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The World Health Organization was requested by Member States to develop a global priority pathogens list (global PPL) of antibiotic-resistant bacteria to help in prioritizing the research and development (R&D) of new and effective antibiotic treatments. To date, the selection of pathogens for R&D activities has been largely guided by small and large pharmaceutical companies according to a variety of parameters, such as perceived/unmet medical need, pressure of investors, market size, scientific discovery potential, and availability of specific technologies. Previous PPLs, issued by the Centers for Disease Control and Prevention.
In this Region, most mothers and children receive health services during pregnancy, delivery and in the months after birth. However, when services for HIV, hepatitis B and syphilis are planned and delivered through separate, uncoordinated, vertical programmes in the health system.
Saving lives, preventing new HIV infections, preventing mother-to-child transmission of HIV, post-exposure prophylaxis for averting HIV infection, restoring respect and dignity to people living with HIV, pre-exposure prophylaxis for people at higher risk, preventing TB, TB-related deaths and TB transmission, restoring employment, reducing the number of children becoming orphans, and reducing maternal mortality.
This WHO Global hepatitis report describes, for the first time, the global and regional estimates on viral hepatitis in 2015, setting the baseline for tracking progress in implementing the new global strategy.
The report focuses on hepatitis B and C, which are responsible for 96% of all hepatitis mortality. It presents data along the five strategic directions (strategic information, interventions, equity, financing and innovation) – key pillars of the GHSS to facilitate monitoring of progress in countries, regions and globally, and to measure the impact of interventions on reducing new infections and saving lives between 2015 and 2030.
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Competition law is an important policy tool that LMICs can use to protect consumer welfare and promote industrial and economic development. It aims to restrict unfair business practices, and promote quicker introduction and increased availability of health technologies. The issue brief highlights key aspects of using competition law to promote access to health technologies from UNDP’s landmark publication “Using Competition Law to Promote Access to Health Technologies: A guidebook for low- and middle-income countries.” The issue brief intends to be a resource for policymakers, national competition authorities, national procurement agencies, health authorities, civil society and other actors who have an interest in understanding the critical role of competition authorities in promoting access to health technologies.
Keywords: HIV, TB, LMICs, access, medicines, laws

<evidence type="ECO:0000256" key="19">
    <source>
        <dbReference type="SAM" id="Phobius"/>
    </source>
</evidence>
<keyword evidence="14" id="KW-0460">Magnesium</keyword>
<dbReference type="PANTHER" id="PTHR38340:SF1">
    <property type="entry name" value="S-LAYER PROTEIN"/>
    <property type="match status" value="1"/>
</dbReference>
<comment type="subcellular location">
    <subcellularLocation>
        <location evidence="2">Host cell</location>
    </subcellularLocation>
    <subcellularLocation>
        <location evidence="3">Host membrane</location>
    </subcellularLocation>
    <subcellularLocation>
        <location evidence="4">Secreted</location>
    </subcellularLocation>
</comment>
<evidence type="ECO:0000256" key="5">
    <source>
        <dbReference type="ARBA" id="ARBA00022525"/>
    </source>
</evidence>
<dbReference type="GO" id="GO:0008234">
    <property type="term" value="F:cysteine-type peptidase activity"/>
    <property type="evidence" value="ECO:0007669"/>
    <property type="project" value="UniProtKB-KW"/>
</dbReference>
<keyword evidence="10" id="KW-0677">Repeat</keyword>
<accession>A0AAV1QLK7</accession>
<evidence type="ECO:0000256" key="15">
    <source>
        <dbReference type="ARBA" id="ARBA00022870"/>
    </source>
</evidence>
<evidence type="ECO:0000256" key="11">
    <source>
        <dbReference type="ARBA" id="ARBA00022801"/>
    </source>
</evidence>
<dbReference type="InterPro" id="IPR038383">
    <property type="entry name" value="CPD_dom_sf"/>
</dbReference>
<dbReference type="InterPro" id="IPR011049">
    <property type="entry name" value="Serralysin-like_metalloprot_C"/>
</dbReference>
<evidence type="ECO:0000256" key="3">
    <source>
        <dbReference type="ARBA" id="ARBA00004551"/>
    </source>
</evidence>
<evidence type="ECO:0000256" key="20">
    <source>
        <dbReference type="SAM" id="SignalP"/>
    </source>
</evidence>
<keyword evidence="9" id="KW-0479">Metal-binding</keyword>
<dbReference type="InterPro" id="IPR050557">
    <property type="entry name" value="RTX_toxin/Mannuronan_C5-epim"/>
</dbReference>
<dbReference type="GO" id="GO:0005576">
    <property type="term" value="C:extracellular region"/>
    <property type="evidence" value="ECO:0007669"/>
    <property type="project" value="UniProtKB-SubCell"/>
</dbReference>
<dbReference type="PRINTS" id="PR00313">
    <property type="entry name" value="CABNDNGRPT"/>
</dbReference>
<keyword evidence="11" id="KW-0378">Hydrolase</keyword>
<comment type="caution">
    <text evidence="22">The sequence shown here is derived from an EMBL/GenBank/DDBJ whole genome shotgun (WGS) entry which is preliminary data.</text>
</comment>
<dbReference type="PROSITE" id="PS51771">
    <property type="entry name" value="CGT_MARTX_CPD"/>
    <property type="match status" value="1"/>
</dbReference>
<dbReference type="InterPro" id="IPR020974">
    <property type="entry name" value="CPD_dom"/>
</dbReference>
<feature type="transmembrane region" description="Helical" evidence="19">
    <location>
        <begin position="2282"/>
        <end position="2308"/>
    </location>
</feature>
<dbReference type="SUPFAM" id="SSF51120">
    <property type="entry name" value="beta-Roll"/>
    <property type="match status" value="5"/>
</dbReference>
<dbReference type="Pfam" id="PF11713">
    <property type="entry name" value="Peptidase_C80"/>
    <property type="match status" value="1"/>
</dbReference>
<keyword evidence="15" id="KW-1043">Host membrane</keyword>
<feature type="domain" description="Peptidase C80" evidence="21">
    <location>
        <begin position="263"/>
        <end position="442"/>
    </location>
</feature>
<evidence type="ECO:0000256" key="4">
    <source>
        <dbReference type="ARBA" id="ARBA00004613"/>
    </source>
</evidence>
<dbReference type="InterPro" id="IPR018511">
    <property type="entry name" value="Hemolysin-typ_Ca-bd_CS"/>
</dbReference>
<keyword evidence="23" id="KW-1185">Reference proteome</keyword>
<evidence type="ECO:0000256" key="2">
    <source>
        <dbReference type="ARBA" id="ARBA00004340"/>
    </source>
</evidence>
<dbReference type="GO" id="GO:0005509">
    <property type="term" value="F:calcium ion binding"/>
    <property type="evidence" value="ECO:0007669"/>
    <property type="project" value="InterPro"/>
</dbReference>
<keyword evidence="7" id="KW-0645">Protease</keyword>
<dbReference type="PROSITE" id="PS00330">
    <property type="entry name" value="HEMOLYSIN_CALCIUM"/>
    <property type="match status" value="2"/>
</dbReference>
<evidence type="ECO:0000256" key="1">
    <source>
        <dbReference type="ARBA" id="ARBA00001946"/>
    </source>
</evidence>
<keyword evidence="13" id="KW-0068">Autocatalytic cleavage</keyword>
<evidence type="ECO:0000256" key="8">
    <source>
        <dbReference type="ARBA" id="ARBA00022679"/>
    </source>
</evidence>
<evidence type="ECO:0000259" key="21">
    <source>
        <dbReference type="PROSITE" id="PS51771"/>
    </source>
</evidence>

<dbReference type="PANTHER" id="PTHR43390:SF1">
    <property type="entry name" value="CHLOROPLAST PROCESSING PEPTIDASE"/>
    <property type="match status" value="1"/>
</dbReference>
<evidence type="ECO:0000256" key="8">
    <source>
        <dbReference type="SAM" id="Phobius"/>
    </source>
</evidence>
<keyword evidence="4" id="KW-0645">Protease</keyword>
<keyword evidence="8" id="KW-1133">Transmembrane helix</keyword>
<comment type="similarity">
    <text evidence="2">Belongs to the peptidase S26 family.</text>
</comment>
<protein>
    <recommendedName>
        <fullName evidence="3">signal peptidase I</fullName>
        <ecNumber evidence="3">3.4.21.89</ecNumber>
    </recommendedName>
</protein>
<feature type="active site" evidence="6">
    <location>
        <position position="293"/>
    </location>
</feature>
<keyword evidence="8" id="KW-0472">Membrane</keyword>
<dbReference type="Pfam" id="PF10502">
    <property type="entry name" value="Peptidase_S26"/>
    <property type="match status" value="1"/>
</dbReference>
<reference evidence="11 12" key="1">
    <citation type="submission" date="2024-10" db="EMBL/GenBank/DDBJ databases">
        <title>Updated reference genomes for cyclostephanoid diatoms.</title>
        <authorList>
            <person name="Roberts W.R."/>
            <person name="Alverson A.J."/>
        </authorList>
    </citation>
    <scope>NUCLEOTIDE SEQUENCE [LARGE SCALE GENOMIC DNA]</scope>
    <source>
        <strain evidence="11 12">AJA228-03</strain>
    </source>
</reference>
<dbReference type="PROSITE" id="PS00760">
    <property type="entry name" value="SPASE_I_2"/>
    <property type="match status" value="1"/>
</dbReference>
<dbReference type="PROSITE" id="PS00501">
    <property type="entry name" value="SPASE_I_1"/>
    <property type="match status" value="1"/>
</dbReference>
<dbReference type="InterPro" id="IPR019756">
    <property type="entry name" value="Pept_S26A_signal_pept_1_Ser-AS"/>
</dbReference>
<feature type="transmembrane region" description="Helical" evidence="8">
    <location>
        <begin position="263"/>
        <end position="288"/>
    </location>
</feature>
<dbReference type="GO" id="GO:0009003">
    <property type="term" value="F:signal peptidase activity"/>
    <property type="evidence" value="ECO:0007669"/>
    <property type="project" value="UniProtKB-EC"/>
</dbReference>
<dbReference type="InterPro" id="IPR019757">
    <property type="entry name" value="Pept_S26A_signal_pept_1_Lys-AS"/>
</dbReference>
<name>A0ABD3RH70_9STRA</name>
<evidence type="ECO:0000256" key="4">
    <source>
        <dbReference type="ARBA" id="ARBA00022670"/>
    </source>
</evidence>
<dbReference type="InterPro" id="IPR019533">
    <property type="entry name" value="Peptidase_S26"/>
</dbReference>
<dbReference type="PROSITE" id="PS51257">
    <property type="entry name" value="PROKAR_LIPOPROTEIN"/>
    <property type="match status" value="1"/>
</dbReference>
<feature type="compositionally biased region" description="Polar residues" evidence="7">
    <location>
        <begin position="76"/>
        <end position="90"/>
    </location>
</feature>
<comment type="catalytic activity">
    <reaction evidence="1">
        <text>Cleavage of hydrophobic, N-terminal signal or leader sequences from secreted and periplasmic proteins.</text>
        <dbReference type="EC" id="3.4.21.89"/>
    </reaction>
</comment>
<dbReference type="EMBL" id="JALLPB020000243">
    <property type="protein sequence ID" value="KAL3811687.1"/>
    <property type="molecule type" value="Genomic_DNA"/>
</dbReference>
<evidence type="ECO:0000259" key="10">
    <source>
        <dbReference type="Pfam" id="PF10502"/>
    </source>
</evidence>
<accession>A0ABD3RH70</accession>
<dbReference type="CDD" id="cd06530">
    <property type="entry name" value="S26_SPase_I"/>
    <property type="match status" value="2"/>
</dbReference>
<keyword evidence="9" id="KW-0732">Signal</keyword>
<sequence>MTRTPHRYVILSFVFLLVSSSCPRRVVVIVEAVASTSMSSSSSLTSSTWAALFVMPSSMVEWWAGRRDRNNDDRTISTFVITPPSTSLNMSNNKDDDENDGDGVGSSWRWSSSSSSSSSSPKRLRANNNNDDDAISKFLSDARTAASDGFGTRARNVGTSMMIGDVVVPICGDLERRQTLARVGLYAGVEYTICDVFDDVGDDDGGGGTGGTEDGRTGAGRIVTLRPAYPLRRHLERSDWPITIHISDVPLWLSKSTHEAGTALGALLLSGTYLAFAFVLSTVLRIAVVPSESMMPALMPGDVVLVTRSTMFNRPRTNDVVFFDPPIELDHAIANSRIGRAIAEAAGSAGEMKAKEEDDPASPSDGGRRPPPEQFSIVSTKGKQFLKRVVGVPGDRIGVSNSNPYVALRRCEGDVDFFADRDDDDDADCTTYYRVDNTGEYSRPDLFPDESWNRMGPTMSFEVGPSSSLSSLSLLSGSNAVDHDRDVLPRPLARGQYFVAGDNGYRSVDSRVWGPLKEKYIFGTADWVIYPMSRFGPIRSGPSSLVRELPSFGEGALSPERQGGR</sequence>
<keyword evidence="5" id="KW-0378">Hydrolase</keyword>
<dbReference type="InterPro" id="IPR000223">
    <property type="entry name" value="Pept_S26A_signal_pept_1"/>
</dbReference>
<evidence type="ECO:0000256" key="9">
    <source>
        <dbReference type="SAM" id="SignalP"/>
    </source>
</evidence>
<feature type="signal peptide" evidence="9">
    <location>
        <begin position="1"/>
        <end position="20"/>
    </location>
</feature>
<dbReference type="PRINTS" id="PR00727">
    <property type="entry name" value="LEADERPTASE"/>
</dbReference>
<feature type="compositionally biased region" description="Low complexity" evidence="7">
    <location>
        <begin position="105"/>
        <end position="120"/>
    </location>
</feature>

This book represents the consolidated knowledge and experience related to the policies and management of universal access to ART in Thailand. It aims to serve as an important tool to share knowledge with and advocate the policy of universal health coverage (UHC) to policymakers in the other developing nations that are working towards achieving UHC inclusive of the continuum of HIV and AIDS care services
Keywords: Thailand, HIV, PLHIV, ART, treatment, health system
Viral hepatitis now ranks as the seventh leading cause of mortality worldwide. Although mortality due to communicable diseases has declined globally, the absolute burden and relative ranking of viral hepatitis as a cause of mortality has increased between 1990 and 2013.
Viral hepatitis causes at least as many, if not more, deaths annually compared with TB, AIDS, or malaria. Mortality due to viral hepatitis is increasing with time, while that due to TB, HIV and malaria is declining. Hepatitis B virus (HBV) and hepatitis C virus (HCV) infections account for more than 90% of viral hepatitis-related deaths and disability, with hepatitis A and E being responsible for the remaining.
This report highlights the key results achieved over Phase II of the MHTF, from 2014 to 2016, structured around the three cross-cutting principles of accountability, equality of access and quality of care, as outlined in the MHTF Business Plan Phase II (2014-2017). The report foregrounds the MHTF’s role in supporting health systems strengthening, and addresses its catalytic nature, its promotion of sustainability and its strong emphasis on advancing innovation.
WHO has recommended adopting drug regimens with high potency, lower toxicity, high genetic barriers to resistance, usefulness across different populations and lower cost. The use of optimized drug regimens can improve the durability of the treatment and quality of care of people living with HIV.
Adopting optimized antiretroviral (ARV) drug regimens can significantly affect the speed at which the 90 –90 –90 targets are achieved, enhancing access to treatment and improving treatment outcomes with impact on treatment adherence, viral suppression and the quality of life of people living with HIV, reducing pressures on health systems and the risk of HIV transmission.
Monitoring of individuals on ART is important to ensure treatment efficacy and improved health outcomes.
The 2016 WHO Consolidated Guidelines on the use of antiretroviral drugs for treating and preventing HIV infection include recommendations on routine monitoring and the diagnosis of treatment failure.
Keywords: HIV, ART, CD4, treatment, testing, monitoring